VM snapshots are the best individualization feature since sliced vBread (yeah, I’m a geek). But…have you ever had a VMware snapshot grow out of control and fill the datastore the VM resides on? You know what happens… even the best VM admins out there seem to get burned once when they create a snapshot for some routine maintenance and just forget about it afterwards. The VM crashes and goes into a suspended state until free space is added to the datastore.
Sometimes this task is harder than it sounds. If your SAN is out of space, or the SAN management tools are out of your control, you could be stuck.
But… follow a simple trick to give yourself that last little bit of wiggle room in the event that a snapshot fills a datastore.
Add a 10GB text file to the root of the datastore that you can delete if you need headroom! I know it sounds too simple… but it’s simple and effective.
These directions are for VMware environments, but the same concept applies to any hypervisor out there today.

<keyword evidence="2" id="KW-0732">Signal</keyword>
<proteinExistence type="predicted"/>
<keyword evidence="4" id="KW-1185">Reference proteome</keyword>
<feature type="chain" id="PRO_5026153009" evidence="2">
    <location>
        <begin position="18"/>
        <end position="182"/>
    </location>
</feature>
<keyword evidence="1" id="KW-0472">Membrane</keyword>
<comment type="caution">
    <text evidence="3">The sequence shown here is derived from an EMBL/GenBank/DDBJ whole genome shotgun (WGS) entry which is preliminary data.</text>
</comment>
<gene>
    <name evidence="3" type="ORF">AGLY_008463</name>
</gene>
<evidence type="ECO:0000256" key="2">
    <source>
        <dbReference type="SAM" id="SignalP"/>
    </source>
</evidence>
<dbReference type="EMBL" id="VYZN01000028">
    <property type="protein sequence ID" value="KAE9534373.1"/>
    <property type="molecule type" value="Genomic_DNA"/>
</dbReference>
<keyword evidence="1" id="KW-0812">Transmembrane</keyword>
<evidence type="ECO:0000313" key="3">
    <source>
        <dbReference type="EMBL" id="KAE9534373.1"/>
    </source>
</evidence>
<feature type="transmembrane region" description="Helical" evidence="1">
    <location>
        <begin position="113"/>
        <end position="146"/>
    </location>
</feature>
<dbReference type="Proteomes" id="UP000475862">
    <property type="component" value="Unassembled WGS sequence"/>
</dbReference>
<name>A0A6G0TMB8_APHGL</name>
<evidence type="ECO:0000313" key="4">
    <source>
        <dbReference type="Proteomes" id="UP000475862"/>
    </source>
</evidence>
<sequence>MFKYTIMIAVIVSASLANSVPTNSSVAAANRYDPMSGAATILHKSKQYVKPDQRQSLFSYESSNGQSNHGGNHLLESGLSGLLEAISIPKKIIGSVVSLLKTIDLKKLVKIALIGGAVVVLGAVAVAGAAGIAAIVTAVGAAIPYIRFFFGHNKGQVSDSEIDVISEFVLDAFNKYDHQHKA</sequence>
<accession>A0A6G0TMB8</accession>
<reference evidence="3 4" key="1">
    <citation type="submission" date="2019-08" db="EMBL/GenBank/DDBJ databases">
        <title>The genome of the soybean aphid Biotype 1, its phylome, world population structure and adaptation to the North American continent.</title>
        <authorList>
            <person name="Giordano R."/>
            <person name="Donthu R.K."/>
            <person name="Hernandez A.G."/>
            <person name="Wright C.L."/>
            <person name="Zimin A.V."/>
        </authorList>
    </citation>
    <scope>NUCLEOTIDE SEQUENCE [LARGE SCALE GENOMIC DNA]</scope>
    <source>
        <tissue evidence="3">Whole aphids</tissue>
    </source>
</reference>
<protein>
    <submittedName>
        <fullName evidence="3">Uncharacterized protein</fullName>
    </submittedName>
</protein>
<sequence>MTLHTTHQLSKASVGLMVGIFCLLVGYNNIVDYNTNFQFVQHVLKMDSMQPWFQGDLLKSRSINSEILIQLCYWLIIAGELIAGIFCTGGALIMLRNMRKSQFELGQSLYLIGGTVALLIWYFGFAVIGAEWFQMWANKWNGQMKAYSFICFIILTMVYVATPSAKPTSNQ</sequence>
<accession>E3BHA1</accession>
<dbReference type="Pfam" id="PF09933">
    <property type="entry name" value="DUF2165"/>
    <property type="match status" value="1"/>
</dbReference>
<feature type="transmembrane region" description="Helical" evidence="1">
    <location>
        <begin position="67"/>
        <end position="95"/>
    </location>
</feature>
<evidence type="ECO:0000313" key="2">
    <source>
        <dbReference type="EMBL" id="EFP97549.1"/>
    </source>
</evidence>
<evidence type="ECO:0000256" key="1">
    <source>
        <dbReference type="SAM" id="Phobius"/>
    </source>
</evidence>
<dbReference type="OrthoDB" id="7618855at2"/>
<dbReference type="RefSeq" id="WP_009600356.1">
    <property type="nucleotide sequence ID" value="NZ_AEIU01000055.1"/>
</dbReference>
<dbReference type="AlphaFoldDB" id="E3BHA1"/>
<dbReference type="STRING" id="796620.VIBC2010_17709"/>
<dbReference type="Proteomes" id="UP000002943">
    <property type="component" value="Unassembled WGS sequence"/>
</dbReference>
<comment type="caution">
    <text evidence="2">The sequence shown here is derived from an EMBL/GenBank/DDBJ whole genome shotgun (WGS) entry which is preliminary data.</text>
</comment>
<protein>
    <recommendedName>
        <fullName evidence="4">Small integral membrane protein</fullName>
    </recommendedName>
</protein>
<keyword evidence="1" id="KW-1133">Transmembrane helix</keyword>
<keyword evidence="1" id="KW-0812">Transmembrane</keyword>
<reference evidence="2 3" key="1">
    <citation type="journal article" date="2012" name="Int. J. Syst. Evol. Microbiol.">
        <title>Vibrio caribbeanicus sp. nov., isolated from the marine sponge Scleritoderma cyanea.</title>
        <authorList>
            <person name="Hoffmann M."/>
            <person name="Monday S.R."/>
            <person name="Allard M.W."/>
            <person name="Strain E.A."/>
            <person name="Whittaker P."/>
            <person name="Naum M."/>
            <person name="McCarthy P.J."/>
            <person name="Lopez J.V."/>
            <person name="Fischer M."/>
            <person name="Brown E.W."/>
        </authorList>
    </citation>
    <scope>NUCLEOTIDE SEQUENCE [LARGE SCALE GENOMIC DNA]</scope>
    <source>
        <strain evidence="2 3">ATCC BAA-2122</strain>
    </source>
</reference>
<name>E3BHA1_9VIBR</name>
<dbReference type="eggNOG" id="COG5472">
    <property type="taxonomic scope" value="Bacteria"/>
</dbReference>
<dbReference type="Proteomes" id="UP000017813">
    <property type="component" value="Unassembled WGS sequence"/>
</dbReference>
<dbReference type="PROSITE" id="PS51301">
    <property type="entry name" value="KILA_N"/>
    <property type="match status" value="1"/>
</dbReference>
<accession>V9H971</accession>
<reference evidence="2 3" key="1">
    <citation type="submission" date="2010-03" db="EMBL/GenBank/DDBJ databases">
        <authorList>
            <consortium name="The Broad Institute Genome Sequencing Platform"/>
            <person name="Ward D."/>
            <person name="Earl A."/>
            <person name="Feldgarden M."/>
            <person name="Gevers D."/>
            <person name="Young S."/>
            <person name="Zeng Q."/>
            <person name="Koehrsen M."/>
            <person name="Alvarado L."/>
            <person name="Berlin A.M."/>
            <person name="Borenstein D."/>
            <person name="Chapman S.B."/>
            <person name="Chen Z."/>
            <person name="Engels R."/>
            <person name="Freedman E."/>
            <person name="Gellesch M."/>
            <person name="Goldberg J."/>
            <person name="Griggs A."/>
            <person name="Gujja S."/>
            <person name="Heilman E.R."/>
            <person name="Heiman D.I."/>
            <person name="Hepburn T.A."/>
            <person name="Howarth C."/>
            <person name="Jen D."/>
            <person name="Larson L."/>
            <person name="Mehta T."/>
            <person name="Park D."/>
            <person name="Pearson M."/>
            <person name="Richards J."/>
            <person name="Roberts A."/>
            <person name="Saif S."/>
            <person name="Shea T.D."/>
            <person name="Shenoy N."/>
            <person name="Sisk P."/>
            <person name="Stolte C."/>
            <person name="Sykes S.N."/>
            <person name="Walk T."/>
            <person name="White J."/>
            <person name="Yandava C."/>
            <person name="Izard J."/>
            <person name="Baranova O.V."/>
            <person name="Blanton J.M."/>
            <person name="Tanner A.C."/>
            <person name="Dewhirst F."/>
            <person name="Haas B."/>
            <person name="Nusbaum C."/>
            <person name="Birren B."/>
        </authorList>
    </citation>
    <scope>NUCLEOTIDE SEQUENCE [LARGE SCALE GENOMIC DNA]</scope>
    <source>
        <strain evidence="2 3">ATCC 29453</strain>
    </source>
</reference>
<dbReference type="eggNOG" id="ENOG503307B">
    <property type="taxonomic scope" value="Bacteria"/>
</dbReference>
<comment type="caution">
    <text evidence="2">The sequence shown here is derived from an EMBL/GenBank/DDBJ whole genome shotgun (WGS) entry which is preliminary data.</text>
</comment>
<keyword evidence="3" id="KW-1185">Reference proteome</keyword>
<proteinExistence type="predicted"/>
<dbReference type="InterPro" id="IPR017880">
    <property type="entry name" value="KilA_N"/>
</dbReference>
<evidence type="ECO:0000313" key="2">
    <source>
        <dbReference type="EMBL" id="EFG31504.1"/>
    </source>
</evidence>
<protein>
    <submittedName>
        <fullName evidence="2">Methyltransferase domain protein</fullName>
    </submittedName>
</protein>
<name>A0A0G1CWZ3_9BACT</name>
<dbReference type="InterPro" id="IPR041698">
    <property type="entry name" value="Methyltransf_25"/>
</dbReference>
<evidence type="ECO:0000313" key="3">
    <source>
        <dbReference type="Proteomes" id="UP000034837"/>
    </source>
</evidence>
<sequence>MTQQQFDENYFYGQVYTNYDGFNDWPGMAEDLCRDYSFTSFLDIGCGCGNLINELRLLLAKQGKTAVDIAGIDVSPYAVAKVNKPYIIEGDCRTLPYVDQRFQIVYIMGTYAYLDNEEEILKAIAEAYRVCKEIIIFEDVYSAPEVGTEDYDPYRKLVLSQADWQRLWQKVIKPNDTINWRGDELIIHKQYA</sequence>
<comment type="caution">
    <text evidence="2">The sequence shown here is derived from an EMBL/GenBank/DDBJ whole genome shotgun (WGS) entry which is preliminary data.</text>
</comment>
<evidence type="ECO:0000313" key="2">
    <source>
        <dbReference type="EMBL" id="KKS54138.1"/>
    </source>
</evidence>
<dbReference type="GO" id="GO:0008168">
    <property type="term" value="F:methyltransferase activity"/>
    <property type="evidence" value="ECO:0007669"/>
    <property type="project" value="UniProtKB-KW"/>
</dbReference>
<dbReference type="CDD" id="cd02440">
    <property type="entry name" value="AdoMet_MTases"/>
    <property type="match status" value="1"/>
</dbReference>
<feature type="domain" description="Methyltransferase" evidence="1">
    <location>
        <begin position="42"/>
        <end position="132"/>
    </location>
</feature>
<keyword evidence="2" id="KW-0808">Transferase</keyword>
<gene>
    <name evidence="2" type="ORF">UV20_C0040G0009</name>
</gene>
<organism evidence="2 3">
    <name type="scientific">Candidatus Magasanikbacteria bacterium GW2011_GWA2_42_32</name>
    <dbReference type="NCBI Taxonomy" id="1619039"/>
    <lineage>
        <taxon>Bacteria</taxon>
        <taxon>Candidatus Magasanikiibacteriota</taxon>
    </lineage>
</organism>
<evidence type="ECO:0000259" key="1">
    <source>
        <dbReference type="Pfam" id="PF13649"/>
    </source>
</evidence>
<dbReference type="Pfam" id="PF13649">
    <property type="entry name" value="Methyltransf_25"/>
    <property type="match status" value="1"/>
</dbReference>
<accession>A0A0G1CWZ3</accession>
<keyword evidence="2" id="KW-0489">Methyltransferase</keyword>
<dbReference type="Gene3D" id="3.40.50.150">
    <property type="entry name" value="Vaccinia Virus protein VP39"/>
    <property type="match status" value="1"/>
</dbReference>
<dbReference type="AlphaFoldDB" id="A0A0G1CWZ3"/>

How do you do this?
Enable the SSH server, and remote into one of the ESXi hosts. This example is from a vSphere 5.1 ESXi server from my home lab.
Change directories into the root of the datastore that you want to create the file in.
Use the Linux command ‘dd’ to write a 10GB file (or whatever size of your choosing). Basically, we’re creating a file full of zeroes with a 1KB block size and 10 million blocks. Simple, eh?
dd if=/dev/zero /of=snapshotfailsafe.txt bs=1k count=10000000
It will take a few minutes to create the file. You can see the file creation process with another terminal, and can see the activity in the hosts’ disk performance view in the vSphere Client.
Once done, you’ll see it in the terminal and in the datastore view screen.
If you have a VMware snapshot that has filled the drive, just hit the datastore browser and delete the failsafe file! You just gained time to better manage the snapshot or move data around to accommodate the growth.
I know this seems unnecessary, but every VMware admin seems to get burned with a rogue snapshot once. Occasionally, it’s more than once.
How can I prevent actually needing this?
That part is pretty simple, too. Just set up a vCenter alert to warn you if you have a snapshot that is growing out of control! The directions for how to do this are located in this VMware KB article. (Just remember to set up the email server so you actually receive the emails!)